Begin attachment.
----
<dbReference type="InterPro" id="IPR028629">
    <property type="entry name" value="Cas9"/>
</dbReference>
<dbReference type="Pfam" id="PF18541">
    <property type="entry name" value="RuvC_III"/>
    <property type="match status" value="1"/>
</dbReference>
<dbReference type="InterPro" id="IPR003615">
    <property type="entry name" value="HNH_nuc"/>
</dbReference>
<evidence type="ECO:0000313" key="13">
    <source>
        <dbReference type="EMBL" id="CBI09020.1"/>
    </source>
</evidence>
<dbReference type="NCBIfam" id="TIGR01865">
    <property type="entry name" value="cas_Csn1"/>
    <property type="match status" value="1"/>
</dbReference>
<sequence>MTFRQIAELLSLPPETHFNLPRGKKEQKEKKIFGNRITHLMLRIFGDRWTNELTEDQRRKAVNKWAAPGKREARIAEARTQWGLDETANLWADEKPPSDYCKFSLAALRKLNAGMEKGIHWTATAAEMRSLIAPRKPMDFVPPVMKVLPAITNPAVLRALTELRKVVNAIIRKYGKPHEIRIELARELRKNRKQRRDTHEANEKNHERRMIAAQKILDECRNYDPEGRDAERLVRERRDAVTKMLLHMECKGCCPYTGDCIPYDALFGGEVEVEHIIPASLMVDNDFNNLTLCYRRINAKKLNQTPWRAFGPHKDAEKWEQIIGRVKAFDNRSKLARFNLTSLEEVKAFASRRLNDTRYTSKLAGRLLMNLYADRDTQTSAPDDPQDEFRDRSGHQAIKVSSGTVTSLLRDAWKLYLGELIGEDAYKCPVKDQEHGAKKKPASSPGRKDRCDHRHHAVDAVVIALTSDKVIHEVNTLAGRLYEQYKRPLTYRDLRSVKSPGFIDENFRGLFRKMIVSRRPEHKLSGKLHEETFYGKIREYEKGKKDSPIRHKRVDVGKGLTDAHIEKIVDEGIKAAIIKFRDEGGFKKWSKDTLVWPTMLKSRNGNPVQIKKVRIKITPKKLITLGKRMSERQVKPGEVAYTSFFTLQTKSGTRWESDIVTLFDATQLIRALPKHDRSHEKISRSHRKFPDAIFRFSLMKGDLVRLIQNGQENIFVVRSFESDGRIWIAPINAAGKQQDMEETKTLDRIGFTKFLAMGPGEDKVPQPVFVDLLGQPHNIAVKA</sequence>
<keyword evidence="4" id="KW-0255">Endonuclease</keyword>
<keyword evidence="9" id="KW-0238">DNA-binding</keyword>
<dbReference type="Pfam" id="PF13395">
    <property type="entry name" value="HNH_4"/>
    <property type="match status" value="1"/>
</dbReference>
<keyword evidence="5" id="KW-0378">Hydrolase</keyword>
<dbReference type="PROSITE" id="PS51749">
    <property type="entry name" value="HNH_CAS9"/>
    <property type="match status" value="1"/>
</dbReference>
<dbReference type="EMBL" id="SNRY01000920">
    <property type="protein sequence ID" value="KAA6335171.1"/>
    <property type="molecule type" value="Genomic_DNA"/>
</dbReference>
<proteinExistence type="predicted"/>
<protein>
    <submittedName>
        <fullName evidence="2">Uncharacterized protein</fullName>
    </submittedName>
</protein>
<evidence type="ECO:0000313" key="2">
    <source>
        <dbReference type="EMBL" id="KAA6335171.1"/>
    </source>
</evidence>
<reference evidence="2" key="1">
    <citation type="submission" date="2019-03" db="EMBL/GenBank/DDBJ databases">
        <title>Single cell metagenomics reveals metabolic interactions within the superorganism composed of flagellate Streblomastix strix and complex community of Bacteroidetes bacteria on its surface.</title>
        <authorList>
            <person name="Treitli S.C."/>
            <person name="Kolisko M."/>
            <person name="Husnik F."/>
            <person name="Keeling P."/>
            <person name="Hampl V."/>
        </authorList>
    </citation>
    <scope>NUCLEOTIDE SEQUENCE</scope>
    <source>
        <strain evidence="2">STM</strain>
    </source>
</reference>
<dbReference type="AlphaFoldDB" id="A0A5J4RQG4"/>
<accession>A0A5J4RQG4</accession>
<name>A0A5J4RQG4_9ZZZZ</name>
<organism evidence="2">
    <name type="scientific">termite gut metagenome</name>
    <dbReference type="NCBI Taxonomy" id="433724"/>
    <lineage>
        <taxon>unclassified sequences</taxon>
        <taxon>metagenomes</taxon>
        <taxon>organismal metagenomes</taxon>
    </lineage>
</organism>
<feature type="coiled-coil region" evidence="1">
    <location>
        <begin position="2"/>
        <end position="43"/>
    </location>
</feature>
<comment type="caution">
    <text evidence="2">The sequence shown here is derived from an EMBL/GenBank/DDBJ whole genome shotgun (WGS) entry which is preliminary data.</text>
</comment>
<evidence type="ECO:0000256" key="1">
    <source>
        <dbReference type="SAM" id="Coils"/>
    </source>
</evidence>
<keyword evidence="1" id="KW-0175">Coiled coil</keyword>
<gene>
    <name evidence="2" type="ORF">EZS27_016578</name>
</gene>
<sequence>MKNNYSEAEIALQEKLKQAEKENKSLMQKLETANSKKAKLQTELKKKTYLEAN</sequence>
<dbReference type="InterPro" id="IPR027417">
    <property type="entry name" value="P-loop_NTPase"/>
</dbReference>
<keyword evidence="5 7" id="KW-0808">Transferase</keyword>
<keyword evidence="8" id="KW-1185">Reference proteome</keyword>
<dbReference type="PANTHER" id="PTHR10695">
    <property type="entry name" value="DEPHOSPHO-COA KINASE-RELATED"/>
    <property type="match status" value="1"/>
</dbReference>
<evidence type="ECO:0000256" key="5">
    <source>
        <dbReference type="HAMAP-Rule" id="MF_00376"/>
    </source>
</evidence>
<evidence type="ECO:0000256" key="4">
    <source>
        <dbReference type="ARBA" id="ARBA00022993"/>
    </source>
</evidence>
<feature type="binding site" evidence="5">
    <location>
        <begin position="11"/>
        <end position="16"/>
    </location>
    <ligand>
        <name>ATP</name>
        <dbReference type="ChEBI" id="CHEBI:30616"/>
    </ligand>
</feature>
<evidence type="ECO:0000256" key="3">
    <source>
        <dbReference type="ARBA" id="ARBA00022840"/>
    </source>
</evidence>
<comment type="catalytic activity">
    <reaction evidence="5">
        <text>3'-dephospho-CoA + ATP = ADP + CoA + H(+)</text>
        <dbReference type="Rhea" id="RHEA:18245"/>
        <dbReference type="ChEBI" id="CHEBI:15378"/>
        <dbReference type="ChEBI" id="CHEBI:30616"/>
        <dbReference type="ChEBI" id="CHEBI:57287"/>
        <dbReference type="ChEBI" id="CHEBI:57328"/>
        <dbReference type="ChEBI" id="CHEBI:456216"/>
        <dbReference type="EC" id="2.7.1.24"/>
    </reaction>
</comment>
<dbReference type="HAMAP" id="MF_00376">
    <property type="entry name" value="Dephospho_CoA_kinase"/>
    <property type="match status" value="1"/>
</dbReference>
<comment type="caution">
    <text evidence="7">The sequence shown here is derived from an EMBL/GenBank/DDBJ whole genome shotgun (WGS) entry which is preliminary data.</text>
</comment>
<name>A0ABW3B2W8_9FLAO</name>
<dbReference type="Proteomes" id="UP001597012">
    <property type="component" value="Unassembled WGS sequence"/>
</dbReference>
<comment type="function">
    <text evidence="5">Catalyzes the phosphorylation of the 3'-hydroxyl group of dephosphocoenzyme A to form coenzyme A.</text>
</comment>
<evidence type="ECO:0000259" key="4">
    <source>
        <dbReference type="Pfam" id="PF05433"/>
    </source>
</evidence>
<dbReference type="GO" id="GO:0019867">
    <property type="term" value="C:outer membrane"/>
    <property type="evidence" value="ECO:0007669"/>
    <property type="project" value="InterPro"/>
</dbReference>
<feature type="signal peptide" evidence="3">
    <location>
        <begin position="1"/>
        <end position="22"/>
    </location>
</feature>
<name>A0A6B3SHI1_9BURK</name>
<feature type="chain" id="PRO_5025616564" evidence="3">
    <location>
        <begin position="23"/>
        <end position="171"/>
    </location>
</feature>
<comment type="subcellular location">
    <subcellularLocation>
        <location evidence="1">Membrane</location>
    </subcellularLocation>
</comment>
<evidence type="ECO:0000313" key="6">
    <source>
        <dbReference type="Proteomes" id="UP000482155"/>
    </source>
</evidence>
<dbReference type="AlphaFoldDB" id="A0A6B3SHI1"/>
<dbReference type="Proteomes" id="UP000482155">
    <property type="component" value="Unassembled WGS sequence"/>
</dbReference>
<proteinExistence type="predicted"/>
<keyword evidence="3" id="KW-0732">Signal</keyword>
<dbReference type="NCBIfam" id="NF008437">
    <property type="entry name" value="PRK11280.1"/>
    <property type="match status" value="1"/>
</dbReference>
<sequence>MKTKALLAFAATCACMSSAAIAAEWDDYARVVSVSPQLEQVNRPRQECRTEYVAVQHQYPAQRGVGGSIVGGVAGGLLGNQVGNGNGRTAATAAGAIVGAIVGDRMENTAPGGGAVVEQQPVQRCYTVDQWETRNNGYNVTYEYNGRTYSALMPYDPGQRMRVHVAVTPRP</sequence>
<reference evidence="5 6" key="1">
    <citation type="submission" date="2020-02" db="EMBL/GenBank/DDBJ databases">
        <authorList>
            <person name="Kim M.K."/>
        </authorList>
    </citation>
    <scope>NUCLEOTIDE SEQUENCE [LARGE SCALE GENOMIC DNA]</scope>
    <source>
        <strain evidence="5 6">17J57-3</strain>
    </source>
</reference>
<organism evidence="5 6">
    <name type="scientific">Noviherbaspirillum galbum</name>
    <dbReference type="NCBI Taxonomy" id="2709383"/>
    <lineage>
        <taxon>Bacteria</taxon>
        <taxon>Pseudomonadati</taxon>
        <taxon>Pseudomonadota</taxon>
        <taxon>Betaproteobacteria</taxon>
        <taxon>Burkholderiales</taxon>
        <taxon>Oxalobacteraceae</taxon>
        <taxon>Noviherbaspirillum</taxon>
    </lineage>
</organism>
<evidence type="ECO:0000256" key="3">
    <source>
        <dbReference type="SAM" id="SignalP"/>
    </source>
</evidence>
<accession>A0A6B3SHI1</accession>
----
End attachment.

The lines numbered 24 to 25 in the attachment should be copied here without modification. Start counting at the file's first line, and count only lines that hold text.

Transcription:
    <property type="entry name" value="HNH_4"/>
    <property type="match status" value="1"/>